posted on Feb, 1 2013 @ 05:05 PM
There's a town about a hour away from me called Horseheads, NY. I looked up the story in Wikipedia on how it got its name, but I heard a more
""The Valley of the Horses’ Heads'(NEEDS CITATION)
A twenty-eight square mile memorial, unparalled in American Military History, is the proud distinction that enshrines the Town and Village of
Horseheads, New York. Nowhere on the American Continent has the writer, through considerable government and public research, been able to find a town
or village that perpetuates the same patriotic drama laid at the doorsteps of Horseheads, N.Y. on September 24, 1779. This date hallmarks, the time
and hallowed ground where lie, the relics and sun-bleached skulls (some estimates run as high as 300) of the American Military pack horses of
Major-General John Sullivan. These peaceful servants of General Sullivan and his officers with about 5000 “ragged rebels” (as expressed by George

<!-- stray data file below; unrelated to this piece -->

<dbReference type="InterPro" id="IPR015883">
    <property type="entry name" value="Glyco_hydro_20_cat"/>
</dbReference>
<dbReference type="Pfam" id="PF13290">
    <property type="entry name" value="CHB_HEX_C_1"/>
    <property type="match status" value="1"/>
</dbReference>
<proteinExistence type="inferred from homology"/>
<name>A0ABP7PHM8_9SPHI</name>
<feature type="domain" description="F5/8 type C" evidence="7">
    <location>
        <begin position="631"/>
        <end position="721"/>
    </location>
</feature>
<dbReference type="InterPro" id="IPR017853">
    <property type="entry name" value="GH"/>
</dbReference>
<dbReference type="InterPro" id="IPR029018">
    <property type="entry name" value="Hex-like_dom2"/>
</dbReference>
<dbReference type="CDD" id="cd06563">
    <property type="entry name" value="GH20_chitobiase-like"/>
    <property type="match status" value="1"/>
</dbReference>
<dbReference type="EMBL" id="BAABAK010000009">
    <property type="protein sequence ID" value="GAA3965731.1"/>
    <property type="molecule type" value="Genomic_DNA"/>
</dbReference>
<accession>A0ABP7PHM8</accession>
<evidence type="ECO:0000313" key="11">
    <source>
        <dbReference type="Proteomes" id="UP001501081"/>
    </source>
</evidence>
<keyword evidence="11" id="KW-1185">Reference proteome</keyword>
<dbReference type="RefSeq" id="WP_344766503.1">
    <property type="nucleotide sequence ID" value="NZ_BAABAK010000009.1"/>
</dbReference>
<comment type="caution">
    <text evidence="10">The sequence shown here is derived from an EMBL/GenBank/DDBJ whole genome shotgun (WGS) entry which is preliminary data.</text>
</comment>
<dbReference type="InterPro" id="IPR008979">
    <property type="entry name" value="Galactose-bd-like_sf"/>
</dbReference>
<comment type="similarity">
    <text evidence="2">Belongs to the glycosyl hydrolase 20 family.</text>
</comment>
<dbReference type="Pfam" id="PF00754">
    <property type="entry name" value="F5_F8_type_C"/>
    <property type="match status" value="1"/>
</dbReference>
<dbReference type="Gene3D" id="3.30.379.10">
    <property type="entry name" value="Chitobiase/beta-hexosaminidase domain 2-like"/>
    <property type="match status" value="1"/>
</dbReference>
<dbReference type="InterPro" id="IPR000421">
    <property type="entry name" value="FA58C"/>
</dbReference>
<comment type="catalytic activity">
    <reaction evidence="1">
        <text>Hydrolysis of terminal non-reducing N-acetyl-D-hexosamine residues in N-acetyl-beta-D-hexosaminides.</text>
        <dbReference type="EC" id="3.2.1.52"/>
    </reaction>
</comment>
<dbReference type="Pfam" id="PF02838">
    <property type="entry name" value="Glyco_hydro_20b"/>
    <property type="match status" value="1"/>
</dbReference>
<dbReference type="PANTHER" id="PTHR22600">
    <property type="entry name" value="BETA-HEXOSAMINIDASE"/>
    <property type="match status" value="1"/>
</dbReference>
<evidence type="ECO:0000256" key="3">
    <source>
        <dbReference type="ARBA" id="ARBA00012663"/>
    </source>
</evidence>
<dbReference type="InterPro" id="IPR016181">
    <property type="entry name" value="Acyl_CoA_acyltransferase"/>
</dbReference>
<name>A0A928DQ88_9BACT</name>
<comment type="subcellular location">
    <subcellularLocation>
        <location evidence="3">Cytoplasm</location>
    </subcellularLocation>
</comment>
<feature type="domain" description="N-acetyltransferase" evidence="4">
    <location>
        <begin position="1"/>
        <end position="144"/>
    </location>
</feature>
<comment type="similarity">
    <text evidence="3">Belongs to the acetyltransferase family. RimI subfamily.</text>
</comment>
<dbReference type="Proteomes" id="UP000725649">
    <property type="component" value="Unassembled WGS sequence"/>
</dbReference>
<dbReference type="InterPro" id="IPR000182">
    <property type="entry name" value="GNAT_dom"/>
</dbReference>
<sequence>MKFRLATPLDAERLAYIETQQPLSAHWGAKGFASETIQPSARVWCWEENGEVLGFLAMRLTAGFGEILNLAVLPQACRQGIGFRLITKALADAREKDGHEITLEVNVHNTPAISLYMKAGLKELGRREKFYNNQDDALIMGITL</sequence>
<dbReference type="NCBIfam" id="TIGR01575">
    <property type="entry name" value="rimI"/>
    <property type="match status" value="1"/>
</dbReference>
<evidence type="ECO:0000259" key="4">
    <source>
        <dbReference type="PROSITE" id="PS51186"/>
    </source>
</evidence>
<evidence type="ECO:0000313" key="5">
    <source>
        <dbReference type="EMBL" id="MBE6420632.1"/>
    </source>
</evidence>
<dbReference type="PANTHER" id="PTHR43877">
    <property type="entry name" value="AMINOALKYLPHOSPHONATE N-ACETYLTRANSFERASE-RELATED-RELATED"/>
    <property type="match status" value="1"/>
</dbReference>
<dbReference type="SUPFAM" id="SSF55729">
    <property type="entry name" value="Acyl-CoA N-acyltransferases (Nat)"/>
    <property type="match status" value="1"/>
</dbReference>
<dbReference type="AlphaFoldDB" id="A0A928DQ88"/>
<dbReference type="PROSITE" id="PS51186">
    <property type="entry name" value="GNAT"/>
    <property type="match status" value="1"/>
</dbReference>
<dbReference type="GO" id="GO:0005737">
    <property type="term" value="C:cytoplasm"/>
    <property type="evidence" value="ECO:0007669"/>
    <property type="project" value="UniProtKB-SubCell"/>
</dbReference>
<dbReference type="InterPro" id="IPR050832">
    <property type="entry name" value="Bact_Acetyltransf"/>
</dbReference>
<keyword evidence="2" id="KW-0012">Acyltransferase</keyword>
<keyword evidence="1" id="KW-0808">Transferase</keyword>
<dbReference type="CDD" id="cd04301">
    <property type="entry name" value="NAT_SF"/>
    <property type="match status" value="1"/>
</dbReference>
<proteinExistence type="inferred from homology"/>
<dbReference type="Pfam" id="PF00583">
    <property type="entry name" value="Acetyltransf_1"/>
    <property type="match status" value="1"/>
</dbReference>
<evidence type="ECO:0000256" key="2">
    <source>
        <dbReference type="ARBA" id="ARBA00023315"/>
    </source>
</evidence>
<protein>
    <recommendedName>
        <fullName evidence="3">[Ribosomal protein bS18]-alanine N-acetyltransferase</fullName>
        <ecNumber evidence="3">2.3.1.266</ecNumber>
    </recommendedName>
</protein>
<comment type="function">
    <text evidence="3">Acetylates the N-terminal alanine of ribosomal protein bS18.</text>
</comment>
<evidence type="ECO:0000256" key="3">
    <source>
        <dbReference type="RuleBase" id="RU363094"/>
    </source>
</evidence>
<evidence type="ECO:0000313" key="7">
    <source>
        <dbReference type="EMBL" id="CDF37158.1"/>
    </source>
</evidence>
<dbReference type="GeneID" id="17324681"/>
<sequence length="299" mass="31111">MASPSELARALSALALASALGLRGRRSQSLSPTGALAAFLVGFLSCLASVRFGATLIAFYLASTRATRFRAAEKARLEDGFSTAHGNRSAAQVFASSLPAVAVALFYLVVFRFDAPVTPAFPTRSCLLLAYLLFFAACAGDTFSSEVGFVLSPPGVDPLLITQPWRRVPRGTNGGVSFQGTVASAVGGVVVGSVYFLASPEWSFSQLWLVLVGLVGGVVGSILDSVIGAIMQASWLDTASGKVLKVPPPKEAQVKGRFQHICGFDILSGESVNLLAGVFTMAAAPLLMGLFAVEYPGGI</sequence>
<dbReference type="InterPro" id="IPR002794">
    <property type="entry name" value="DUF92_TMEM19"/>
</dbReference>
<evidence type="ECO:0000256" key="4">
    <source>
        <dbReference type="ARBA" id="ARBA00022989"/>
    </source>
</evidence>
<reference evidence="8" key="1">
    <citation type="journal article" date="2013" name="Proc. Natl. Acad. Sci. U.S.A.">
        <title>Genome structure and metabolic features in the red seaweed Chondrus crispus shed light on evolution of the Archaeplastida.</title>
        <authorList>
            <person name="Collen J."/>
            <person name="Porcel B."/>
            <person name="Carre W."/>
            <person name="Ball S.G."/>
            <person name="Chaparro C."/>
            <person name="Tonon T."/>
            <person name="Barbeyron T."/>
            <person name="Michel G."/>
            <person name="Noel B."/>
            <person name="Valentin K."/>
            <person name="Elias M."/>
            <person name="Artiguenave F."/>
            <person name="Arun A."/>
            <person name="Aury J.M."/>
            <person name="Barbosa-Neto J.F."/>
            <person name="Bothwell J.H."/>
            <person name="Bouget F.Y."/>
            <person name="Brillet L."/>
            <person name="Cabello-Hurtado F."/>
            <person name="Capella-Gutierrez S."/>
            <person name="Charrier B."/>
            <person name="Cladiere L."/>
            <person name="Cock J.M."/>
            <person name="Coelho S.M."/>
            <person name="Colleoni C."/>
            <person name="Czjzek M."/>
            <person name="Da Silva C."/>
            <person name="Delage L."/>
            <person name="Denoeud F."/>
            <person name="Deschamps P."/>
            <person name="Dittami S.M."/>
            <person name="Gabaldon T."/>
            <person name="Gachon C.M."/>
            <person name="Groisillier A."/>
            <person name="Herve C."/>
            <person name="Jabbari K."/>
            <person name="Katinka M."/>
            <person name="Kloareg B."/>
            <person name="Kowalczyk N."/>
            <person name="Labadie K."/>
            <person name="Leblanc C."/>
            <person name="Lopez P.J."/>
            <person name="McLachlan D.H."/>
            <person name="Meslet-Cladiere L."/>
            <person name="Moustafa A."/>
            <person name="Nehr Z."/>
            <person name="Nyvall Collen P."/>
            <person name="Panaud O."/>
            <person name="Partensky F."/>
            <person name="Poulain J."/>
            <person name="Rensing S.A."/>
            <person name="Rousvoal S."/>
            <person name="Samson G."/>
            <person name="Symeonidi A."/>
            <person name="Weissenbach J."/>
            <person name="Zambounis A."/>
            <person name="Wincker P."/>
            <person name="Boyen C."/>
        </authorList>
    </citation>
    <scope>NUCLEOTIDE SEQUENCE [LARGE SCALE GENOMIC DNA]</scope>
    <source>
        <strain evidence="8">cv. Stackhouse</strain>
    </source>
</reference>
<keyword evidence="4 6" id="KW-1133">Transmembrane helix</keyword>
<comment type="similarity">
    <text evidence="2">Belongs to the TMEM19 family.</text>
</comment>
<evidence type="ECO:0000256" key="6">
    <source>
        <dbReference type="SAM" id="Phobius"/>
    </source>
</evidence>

III) brought forth gallantry, in the American Revolutionary War’s Western Campaign against the Six Nations of the Iroquois worthy of greatness to
exalt these pack horses to any American Military “Valhalla.” Burdened down with heavy military equipment in their 450 mile journey through wooded
wilderness from Easton, PA, over to Wyoming, and on up the Susquehanna River Trail to Elmira, NY, they continued north through Horseheads to the
Finger Lakes region and west to Geneseo. Returning the same route to Horseheads, these military pack horses had reached the end of their endurance.
Here, General Sullivan, through humanitary [sic] reasons was compelled to dispose of these partners in the cause of American freedom. A few years
later, the skulls of the horses were arrayed along the trail by a few returning Indians. On this spot, the first settlers built their homes. This
location, first known as “the Valley of the Horses’ Heads,” was later changed to Horseheads. "
The story I heard was that it was during the Revolutionary War, but the Major General, got caught in an early winter storm (in November). The winter
did not relent. The soldiers had to eat the horses and use their hides for warmth and shelter. By the time relief troups reached the men to get them
supplies, all they found of the horses were their heads.